The thing about Jessica was and is she is forever a bundle of creativity. Then she was six. A whole year older than I was. She started playing a song on the piano. I said, “What are the words?” She said, “I don’t know. I’m just making it up now.” I said, “I know what they are.”

And I did.

By the time I did get to act in one of Daddy’s shows when I was six Jessica and I had already written a show every Saturday for almost a whole year. Songs, dances, scenes – each one had two performances. One for my mother, one for hers.

And, of course, I was getting bigger and got bigger acting roles in Daddy’s shows and the shows of others. And writing with Jessica. Year after year after year – learning I could act in one show and write and produce another at the same time.

Then came Junior High and Mrs. Fox’s drama class filled the writing for the theater place in both our hearts and our grade point averages. It was the first time anyone said to us, “Write this. This assignment. This show…this scene…the one I am telling you to write.”

When I look back on this time as a playwright I see that it was the first time in my life I stopped writing “my shows” and started writing “other people’s shows” for the theater. As wonderful as Mrs. Fox was, she gave us the outside edges of the jig saw puzzles she wanted us to create.  Every single time.

And so I learned that I was brilliant at writing what other people needed and wanted me to write. Filling voids and gaps and ideas that were assigned by other people. Funny how getting praised by others for making their hopes, dreams and visions come true gently edged out “my shows” for a long period of time.

High School – who is going to write the frame for The Talent Show? Who else but me? My own original monologue sophomore year that got me all the way to regionals. Writing about nothing I knew anything about except that I could play the living daylights out of that character I created and blow everyone else out of the water. Which I pretty much did except for that kid from Wheaton Central – John Belushi. Oh, well.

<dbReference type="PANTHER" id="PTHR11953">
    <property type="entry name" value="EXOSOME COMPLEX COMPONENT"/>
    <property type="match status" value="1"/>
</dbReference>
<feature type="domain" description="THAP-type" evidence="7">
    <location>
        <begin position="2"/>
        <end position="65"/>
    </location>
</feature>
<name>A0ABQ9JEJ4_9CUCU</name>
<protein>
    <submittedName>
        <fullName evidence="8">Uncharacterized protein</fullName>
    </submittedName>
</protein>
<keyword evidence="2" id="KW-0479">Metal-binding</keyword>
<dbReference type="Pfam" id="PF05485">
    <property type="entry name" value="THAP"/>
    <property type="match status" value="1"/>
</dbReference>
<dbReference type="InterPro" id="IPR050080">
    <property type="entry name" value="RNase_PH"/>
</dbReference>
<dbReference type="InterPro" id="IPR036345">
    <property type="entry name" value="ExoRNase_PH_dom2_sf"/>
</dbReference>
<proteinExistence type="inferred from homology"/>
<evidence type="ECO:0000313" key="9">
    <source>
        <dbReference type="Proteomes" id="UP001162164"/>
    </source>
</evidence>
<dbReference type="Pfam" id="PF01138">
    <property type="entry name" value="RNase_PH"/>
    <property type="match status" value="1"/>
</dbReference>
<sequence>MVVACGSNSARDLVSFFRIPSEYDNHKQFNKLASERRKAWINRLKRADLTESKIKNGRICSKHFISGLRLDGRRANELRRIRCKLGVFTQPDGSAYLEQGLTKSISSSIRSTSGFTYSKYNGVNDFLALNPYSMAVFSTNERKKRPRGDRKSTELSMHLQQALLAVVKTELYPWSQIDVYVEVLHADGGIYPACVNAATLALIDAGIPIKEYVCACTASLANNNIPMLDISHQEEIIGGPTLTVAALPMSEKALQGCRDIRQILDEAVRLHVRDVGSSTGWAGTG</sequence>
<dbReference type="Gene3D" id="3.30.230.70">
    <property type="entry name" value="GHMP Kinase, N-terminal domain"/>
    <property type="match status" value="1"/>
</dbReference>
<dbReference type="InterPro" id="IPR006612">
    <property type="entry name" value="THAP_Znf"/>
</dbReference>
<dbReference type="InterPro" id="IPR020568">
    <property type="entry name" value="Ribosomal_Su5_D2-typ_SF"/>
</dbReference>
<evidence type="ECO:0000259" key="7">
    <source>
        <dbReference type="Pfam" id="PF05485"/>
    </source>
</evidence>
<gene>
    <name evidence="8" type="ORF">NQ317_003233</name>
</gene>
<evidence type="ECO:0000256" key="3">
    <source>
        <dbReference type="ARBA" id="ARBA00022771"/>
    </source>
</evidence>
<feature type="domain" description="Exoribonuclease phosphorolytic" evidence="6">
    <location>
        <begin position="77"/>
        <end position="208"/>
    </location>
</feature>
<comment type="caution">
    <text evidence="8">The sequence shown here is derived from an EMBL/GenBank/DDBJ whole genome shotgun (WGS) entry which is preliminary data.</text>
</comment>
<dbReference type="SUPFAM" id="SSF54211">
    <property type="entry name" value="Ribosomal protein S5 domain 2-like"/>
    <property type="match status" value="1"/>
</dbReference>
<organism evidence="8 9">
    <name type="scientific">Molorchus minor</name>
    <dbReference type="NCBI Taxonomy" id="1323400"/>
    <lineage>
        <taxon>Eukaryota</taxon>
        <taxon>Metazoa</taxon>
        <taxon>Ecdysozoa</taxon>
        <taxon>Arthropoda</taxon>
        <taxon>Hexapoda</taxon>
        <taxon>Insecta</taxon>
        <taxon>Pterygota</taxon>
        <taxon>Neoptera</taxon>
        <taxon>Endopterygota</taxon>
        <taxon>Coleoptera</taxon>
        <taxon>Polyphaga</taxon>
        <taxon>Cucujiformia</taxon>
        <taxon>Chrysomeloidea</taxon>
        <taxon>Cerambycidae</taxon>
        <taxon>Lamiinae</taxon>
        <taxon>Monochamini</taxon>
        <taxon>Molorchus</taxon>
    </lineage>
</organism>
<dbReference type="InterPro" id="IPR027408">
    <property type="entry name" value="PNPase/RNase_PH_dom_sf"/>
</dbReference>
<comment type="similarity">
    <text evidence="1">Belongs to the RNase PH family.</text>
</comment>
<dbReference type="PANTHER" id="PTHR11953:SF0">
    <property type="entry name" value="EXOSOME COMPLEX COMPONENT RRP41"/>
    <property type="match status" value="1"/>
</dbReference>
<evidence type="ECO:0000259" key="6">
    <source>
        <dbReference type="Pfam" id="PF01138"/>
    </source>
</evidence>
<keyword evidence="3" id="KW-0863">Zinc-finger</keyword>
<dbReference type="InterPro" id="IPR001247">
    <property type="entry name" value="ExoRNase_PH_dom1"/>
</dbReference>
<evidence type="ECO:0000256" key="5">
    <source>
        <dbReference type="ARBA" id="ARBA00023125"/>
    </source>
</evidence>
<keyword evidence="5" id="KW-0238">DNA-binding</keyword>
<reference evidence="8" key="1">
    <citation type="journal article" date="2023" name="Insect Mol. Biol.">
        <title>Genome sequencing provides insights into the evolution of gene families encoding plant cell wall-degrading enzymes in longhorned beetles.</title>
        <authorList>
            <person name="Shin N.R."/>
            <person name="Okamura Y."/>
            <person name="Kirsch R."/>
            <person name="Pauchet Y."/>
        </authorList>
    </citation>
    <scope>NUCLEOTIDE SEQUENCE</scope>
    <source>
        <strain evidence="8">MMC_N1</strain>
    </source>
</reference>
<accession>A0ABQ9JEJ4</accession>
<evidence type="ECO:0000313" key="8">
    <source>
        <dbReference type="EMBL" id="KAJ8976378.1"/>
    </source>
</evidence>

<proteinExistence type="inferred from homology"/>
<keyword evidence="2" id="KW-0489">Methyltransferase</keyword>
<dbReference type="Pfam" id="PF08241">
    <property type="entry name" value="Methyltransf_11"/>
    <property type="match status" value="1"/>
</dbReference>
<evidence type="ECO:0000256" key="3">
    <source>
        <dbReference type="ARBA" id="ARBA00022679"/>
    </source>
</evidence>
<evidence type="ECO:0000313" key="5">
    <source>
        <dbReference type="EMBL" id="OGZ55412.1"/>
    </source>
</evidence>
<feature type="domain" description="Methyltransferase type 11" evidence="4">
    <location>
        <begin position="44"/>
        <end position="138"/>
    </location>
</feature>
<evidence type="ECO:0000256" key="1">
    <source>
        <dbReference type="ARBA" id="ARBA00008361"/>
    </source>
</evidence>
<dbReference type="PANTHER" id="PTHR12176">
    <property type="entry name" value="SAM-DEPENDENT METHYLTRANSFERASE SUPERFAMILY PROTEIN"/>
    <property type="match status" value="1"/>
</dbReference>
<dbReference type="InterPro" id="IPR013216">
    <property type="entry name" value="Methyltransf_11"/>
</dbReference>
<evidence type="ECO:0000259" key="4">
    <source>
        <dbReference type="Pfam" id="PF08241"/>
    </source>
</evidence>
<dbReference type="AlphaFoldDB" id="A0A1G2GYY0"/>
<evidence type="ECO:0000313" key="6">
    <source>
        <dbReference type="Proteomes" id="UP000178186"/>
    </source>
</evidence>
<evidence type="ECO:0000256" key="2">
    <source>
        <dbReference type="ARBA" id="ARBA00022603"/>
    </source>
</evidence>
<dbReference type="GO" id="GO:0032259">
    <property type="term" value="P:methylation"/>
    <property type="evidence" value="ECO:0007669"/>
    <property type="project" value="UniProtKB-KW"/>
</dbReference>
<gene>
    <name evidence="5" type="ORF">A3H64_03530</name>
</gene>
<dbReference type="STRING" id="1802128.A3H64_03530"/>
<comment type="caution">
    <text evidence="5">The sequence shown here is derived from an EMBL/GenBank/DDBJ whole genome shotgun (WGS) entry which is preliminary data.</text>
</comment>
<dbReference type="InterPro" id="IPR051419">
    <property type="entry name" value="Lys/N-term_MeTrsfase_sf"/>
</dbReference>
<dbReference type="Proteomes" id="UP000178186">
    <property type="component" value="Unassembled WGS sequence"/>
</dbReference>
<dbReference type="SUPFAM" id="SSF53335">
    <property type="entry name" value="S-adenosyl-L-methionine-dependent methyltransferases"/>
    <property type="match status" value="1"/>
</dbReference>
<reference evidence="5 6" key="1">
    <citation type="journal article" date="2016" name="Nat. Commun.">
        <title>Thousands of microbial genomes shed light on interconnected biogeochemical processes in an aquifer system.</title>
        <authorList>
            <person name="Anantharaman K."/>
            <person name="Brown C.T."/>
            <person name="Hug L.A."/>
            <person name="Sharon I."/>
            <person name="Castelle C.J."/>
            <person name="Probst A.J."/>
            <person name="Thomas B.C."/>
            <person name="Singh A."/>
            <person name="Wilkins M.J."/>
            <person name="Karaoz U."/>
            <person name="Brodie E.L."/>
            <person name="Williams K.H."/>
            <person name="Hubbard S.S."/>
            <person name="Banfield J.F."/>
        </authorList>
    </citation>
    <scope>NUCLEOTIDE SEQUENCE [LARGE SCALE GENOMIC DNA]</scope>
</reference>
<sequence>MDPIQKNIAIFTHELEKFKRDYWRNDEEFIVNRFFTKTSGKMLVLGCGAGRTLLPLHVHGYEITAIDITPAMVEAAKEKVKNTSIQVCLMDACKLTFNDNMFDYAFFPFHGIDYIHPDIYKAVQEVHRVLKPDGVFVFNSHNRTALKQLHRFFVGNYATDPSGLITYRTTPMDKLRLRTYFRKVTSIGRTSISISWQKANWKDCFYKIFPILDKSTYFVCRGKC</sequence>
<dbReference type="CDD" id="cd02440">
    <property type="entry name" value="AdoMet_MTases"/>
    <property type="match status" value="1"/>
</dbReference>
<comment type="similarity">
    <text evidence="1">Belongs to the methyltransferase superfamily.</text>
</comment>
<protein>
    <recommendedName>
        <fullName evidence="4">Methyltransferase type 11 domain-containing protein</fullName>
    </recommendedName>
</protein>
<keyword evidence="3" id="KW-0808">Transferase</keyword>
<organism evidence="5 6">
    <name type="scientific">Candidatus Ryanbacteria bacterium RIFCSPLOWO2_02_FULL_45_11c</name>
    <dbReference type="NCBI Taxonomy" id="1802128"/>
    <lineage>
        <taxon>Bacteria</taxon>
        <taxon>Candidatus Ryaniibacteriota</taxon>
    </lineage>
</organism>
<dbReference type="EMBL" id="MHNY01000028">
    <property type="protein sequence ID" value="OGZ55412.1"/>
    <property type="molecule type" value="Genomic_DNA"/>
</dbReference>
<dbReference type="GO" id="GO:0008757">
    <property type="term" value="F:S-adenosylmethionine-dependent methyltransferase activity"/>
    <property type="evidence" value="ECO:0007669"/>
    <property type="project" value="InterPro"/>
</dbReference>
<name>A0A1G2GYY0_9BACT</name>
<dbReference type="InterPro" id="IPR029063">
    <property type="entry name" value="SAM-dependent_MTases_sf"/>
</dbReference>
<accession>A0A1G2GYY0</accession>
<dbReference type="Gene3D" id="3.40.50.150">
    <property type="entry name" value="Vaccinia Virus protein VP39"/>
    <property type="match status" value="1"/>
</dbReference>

By the time I was an acting major in college and ventured into taking that playwrighting class from the plagiarist  I was good at completing all assignments. All outside edges of the jigsaw puzzle. For some reason, “Complete this assignment I am giving you to write a specific play” and “write what you know” seemed at complete odds to me when he said it.

Fulfilling the assignment I could do – but coming up with something from inside me? Nah. I decided I wasn’t so good at that. I got an “A” so…I figured I got it right.

Then at the American Conservatory Theater in San Francisco omy playwrighting opened up in a new way.

We were to do a project for our master’s thesis starting in the fall of 1976. My father had named me for Katherine Anne Porter (“A name to dream on!”) and I really loved her work. I was especially drawn to Pale Horse, Pale Rider and many of her other autobiographical short stories and felt that there was a play in there somewhere. The late great Ed Hastings, my glorious mentor, said, “It seems to me that a lot of this could be done with two women.” I said, “Oh – and a man.” He said, “Sure.” The adaption flowed out of me purely and freely. Opening night of this three character dream play Ed said, “My God! That is brilliant! How did you do that?” I said, “You told me about the two women, all I needed to add was the man.”